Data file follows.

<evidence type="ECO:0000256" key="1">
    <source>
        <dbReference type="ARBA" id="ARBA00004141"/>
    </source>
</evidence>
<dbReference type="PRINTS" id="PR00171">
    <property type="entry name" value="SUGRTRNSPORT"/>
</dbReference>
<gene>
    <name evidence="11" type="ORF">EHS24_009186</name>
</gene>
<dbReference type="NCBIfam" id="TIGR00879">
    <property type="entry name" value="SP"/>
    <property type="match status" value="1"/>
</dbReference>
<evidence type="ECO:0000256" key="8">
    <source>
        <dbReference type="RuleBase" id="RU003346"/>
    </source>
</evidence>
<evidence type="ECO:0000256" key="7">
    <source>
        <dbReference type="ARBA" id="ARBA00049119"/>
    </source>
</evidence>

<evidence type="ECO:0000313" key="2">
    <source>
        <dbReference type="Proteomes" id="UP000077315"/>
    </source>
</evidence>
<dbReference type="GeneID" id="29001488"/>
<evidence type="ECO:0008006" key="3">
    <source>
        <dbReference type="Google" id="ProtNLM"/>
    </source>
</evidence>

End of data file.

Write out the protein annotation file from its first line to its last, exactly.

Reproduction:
<evidence type="ECO:0000256" key="1">
    <source>
        <dbReference type="ARBA" id="ARBA00004141"/>
    </source>
</evidence>
<dbReference type="PRINTS" id="PR00171">
    <property type="entry name" value="SUGRTRNSPORT"/>
</dbReference>
<gene>
    <name evidence="11" type="ORF">EHS24_009186</name>
</gene>
<dbReference type="NCBIfam" id="TIGR00879">
    <property type="entry name" value="SP"/>
    <property type="match status" value="1"/>
</dbReference>
<evidence type="ECO:0000256" key="8">
    <source>
        <dbReference type="RuleBase" id="RU003346"/>
    </source>
</evidence>
<evidence type="ECO:0000256" key="7">
    <source>
        <dbReference type="ARBA" id="ARBA00049119"/>
    </source>
</evidence>

<evidence type="ECO:0000313" key="2">
    <source>
        <dbReference type="Proteomes" id="UP000077315"/>
    </source>
</evidence>
<dbReference type="GeneID" id="29001488"/>
<evidence type="ECO:0008006" key="3">
    <source>
        <dbReference type="Google" id="ProtNLM"/>
    </source>
</evidence>